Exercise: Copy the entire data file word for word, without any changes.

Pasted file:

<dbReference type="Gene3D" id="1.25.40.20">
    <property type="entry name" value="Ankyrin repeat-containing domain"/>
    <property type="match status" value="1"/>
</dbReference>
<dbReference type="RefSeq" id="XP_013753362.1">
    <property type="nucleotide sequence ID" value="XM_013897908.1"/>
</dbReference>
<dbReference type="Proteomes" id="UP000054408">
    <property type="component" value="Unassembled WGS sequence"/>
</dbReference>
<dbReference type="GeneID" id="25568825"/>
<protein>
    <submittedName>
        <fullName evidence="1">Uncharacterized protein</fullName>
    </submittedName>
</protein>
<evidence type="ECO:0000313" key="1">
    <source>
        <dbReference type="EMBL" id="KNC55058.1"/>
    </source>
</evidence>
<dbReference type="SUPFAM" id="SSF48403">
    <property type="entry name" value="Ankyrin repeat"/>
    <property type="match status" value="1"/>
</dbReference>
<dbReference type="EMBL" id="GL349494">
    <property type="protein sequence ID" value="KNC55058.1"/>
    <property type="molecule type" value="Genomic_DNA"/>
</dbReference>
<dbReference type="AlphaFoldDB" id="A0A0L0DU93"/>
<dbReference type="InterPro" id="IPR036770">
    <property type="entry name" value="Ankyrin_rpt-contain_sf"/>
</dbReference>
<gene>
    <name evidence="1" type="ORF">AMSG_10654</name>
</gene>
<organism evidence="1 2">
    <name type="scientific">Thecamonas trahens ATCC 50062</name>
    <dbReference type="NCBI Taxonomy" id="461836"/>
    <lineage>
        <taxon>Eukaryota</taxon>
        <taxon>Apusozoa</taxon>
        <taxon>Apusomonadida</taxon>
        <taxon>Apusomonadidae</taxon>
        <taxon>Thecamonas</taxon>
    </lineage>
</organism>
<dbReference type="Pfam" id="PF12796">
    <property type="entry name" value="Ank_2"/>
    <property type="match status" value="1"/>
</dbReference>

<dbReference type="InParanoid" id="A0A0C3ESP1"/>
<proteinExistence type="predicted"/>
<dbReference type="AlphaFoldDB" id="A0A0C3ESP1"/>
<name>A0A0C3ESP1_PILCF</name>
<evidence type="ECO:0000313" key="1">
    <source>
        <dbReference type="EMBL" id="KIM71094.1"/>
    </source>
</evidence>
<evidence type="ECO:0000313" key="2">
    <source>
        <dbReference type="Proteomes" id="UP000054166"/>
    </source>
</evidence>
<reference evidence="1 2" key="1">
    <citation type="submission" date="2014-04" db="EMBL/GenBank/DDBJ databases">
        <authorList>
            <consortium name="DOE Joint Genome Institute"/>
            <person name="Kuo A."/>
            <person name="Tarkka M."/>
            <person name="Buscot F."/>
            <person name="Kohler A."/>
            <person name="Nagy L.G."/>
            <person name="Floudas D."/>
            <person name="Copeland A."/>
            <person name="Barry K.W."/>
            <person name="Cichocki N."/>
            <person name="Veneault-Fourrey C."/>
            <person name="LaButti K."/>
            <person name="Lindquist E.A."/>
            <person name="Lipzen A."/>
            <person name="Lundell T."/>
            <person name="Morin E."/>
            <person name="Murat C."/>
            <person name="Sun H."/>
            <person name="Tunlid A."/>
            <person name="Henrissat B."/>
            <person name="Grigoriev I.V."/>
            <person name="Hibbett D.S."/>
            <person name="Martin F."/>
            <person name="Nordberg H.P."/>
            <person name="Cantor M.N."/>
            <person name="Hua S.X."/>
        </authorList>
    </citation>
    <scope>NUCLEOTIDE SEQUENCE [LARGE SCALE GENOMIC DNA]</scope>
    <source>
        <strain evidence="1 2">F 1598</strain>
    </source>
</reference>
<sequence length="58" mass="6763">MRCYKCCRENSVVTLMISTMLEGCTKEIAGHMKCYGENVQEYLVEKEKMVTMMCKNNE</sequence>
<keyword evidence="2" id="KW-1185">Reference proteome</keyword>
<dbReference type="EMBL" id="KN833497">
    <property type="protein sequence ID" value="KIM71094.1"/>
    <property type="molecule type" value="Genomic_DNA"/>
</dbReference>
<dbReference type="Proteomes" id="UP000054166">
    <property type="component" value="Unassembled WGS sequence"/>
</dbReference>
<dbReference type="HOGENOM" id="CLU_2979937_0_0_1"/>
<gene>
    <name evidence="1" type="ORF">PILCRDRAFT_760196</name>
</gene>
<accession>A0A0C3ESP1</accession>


<dbReference type="Gene3D" id="1.25.40.20">
    <property type="entry name" value="Ankyrin repeat-containing domain"/>
    <property type="match status" value="1"/>
</dbReference>
<dbReference type="RefSeq" id="XP_013753362.1">
    <property type="nucleotide sequence ID" value="XM_013897908.1"/>
</dbReference>
<dbReference type="Proteomes" id="UP000054408">
    <property type="component" value="Unassembled WGS sequence"/>
</dbReference>
<dbReference type="GeneID" id="25568825"/>
<protein>
    <submittedName>
        <fullName evidence="1">Uncharacterized protein</fullName>
    </submittedName>
</protein>
<evidence type="ECO:0000313" key="1">
    <source>
        <dbReference type="EMBL" id="KNC55058.1"/>
    </source>
</evidence>
<dbReference type="SUPFAM" id="SSF48403">
    <property type="entry name" value="Ankyrin repeat"/>
    <property type="match status" value="1"/>
</dbReference>
<dbReference type="EMBL" id="GL349494">
    <property type="protein sequence ID" value="KNC55058.1"/>
    <property type="molecule type" value="Genomic_DNA"/>
</dbReference>
<dbReference type="AlphaFoldDB" id="A0A0L0DU93"/>
<dbReference type="InterPro" id="IPR036770">
    <property type="entry name" value="Ankyrin_rpt-contain_sf"/>
</dbReference>
<gene>
    <name evidence="1" type="ORF">AMSG_10654</name>
</gene>
<organism evidence="1 2">
    <name type="scientific">Thecamonas trahens ATCC 50062</name>
    <dbReference type="NCBI Taxonomy" id="461836"/>
    <lineage>
        <taxon>Eukaryota</taxon>
        <taxon>Apusozoa</taxon>
        <taxon>Apusomonadida</taxon>
        <taxon>Apusomonadidae</taxon>
        <taxon>Thecamonas</taxon>
    </lineage>
</organism>
<dbReference type="Pfam" id="PF12796">
    <property type="entry name" value="Ank_2"/>
    <property type="match status" value="1"/>
</dbReference>

<dbReference type="InParanoid" id="A0A0C3ESP1"/>
<proteinExistence type="predicted"/>
<dbReference type="AlphaFoldDB" id="A0A0C3ESP1"/>
<name>A0A0C3ESP1_PILCF</name>
<evidence type="ECO:0000313" key="1">
    <source>
        <dbReference type="EMBL" id="KIM71094.1"/>
    </source>
</evidence>
<evidence type="ECO:0000313" key="2">
    <source>
        <dbReference type="Proteomes" id="UP000054166"/>
    </source>
</evidence>
<reference evidence="1 2" key="1">
    <citation type="submission" date="2014-04" db="EMBL/GenBank/DDBJ databases">
        <authorList>
            <consortium name="DOE Joint Genome Institute"/>
            <person name="Kuo A."/>
            <person name="Tarkka M."/>
            <person name="Buscot F."/>
            <person name="Kohler A."/>
            <person name="Nagy L.G."/>
            <person name="Floudas D."/>
            <person name="Copeland A."/>
            <person name="Barry K.W."/>
            <person name="Cichocki N."/>
            <person name="Veneault-Fourrey C."/>
            <person name="LaButti K."/>
            <person name="Lindquist E.A."/>
            <person name="Lipzen A."/>
            <person name="Lundell T."/>
            <person name="Morin E."/>
            <person name="Murat C."/>
            <person name="Sun H."/>
            <person name="Tunlid A."/>
            <person name="Henrissat B."/>
            <person name="Grigoriev I.V."/>
            <person name="Hibbett D.S."/>
            <person name="Martin F."/>
            <person name="Nordberg H.P."/>
            <person name="Cantor M.N."/>
            <person name="Hua S.X."/>
        </authorList>
    </citation>
    <scope>NUCLEOTIDE SEQUENCE [LARGE SCALE GENOMIC DNA]</scope>
    <source>
        <strain evidence="1 2">F 1598</strain>
    </source>
</reference>
<sequence length="58" mass="6763">MRCYKCCRENSVVTLMISTMLEGCTKEIAGHMKCYGENVQEYLVEKEKMVTMMCKNNE</sequence>
<keyword evidence="2" id="KW-1185">Reference proteome</keyword>
<dbReference type="EMBL" id="KN833497">
    <property type="protein sequence ID" value="KIM71094.1"/>
    <property type="molecule type" value="Genomic_DNA"/>
</dbReference>
<dbReference type="Proteomes" id="UP000054166">
    <property type="component" value="Unassembled WGS sequence"/>
</dbReference>
<dbReference type="HOGENOM" id="CLU_2979937_0_0_1"/>
<gene>
    <name evidence="1" type="ORF">PILCRDRAFT_760196</name>
</gene>
<accession>A0A0C3ESP1</accession>